The thing is that I’ve come to realize that creating the entire HRRG Steampunk Computer from the ground up, using multiple implementation technologies, and getting it all to work would be a huge undertaking. What I want is some way to lower the cost of entry in terms of both time and effort with regard to getting other people involved. For example, it would be great if computer science classes at high school could create their own cabinets, but they aren’t going to do so if it involves too much time, money, and effort.
Anyway, my chum Joe Farr in England came up with a rather cunning idea, which would be to create a Virtual HRRG that runs on a PC. The idea would be that you could start off by writing and running programs on this virtual computer. When you are ready, you could swap out one of the virtual cabinets for a physical cabinet that you run in the real world.
Several cabinets in a virtual HRRG running on a PC.
For example, you could create a RAM cabinet containing as little as a single 8-bit word of RAM implemented in the technology of your choice. You could then inform the virtual HRRG that this one word was implemented in the real world and have the virtual HRRG talking to your real-world cabinet. You could even have the Virtual HRRG working over the Internet such that it communicated with multiple physical cabinets located around the world.
Joe and I have actually put a huge amount of time and effort into this. Our first incarnation was over-engineered and too complex (my fault, I’m afraid), but we learned a lot and I think we have a good handle on a workable solution. (We will return to discuss this topic later in this mini-series.)
The term "Steampunk" originally referred to a subgenre of fantasy and speculative fiction that came into prominence in the 1980s and early 1990s. As the Wikipedia says:
The term denotes works set in an era or world where steam power is still widely used – usually the 19th century, and often set in Victorian era England – but with prominent elements of either science fiction or fantasy, such as fictional technological inventions like those found in the works of H. G. Wells, or real technological developments like the computer occurring at an earlier date...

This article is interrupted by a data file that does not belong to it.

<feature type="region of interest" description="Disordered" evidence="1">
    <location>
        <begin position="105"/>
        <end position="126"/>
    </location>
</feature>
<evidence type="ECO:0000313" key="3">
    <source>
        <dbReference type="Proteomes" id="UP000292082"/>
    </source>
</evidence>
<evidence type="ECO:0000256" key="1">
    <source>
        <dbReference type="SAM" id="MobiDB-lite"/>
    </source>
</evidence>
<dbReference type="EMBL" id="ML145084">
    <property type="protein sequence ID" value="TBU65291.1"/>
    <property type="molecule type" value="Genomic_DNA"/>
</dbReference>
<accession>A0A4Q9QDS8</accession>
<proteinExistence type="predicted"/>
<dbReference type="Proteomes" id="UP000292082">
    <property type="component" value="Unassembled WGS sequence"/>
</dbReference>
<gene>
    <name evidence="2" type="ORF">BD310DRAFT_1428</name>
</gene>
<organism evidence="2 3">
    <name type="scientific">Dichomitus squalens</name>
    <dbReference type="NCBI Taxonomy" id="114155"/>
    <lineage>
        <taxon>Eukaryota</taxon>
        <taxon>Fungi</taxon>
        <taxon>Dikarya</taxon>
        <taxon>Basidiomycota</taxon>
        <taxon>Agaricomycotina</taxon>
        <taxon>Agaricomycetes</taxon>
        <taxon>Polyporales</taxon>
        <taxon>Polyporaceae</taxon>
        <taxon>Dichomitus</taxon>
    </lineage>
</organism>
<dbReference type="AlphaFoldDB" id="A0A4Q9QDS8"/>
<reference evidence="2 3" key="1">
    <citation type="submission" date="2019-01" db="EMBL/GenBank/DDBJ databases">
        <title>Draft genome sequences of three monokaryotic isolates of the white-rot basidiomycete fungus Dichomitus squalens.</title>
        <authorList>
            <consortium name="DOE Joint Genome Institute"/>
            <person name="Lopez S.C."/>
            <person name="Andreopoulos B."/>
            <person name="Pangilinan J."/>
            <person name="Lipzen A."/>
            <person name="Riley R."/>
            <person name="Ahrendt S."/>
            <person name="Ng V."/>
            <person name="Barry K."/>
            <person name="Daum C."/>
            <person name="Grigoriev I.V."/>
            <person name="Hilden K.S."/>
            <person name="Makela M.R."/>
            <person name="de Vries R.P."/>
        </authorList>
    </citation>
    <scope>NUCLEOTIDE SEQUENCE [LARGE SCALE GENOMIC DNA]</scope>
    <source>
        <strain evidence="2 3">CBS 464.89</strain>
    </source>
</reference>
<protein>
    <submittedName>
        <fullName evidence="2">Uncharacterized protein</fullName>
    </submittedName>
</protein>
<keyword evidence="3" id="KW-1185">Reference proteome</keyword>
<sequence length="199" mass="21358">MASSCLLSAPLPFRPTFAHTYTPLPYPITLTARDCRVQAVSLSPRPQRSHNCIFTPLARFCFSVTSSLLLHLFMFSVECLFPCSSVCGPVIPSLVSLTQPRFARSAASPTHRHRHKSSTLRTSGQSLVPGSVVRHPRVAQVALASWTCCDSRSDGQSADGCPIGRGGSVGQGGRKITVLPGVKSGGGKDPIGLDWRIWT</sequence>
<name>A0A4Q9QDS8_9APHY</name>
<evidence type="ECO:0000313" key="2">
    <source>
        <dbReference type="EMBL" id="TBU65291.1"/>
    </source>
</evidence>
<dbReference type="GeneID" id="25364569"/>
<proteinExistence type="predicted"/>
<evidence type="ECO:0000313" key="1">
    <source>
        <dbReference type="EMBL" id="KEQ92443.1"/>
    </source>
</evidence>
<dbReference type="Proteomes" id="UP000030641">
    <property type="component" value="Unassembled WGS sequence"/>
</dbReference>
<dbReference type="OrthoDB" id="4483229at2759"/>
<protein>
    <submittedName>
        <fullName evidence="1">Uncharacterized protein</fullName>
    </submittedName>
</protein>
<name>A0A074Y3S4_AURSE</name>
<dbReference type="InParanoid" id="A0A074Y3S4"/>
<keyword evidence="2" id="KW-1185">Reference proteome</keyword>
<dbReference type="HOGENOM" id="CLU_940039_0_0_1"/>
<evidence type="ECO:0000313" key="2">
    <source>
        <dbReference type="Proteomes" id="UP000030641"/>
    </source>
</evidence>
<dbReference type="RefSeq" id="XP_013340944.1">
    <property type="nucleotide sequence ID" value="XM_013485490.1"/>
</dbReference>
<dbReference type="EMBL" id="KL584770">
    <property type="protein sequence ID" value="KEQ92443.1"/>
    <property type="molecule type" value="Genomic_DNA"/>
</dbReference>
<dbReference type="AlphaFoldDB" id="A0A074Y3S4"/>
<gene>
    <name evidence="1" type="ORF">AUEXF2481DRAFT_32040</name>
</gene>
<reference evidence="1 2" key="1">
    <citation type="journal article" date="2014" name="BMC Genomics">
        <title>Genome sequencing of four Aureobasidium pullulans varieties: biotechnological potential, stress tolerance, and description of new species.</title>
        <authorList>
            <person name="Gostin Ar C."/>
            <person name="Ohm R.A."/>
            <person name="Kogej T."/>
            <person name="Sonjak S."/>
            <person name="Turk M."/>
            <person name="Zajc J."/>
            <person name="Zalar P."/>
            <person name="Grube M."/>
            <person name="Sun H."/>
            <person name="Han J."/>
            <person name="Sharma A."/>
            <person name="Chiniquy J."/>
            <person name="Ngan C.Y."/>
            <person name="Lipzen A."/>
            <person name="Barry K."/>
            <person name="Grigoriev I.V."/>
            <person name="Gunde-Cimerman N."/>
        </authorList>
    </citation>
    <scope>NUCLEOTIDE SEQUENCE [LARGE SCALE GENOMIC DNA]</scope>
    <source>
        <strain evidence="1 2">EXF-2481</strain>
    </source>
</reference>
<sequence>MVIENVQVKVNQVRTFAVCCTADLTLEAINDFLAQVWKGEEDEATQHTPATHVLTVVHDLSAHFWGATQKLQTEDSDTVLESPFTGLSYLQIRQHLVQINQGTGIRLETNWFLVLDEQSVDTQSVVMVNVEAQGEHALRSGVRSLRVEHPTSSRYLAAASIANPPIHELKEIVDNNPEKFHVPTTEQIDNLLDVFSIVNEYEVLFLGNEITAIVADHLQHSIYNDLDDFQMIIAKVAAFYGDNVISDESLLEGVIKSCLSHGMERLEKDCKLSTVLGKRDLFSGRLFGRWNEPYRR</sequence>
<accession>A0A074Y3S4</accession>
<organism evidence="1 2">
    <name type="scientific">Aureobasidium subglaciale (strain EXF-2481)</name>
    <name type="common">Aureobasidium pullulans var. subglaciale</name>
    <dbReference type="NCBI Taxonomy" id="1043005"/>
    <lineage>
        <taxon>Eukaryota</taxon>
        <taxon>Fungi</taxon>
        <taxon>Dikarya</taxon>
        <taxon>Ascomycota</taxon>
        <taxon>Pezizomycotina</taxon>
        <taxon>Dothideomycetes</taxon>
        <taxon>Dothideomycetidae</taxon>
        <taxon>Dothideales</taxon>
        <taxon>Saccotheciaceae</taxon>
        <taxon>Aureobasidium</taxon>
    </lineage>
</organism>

One way in which I tend to visualize this is to ponder what would have happened if Charles Babbage had managed to get his steam-powered mechanical computer working circa the early 1800s. Can you imagine the Victorian era with computers? Now imagine what those machines would look like…
In recent years, a whole bunch of folks have started to create Steampunk versions of “things” from watches to lamps to motorcycles to computers. The following are a few of my favorite examples:
As soon as I became aware of Steampunk I discovered something new about myself – I was a "Closet-Steampunker!"
I quickly decided that it was time to come out of the closet. The point is that I would very much like any physical HRRG cabinets I create to have a Steampunk look-and-feel.
But what does this mean in real terms? Well, the best way to explain this is to show an image of a Steampunk-style artifact. For example, my friend Douglas is in the process of creating a Dr. Who TARDIS control console in a Steampunk vein as illustrated below:
A portion of a Steampunk TARDIS console.
If you are interested in seeing more of Douglas's work, you can visit his website/blog at http://douglas442.livejournal.com
(he would love to hear your comments).
In Part 2 of this mini-series we will start to consider the various implementation technologies we might wish to use including a variety of cunning suggestions from readers.
About the author
Clive (Max) Maxfield is founder, president, consultant, and chief bottle-washer at Maxfield High-Tech Consulting (www.CliveMaxfield.com
). He is also editor of the EE Times Programmable Logic Designline website (www.eetimes.com/design/programmable-logic
). Max is the author and co-author of a number of books, including Bebop to the Boolean Boogie (An Unconventional Guide to Electronics), The Design Warrior’s Guide to FPGAs, and How Computers Do Math. Max can be contacted at max@CliveMaxfield.com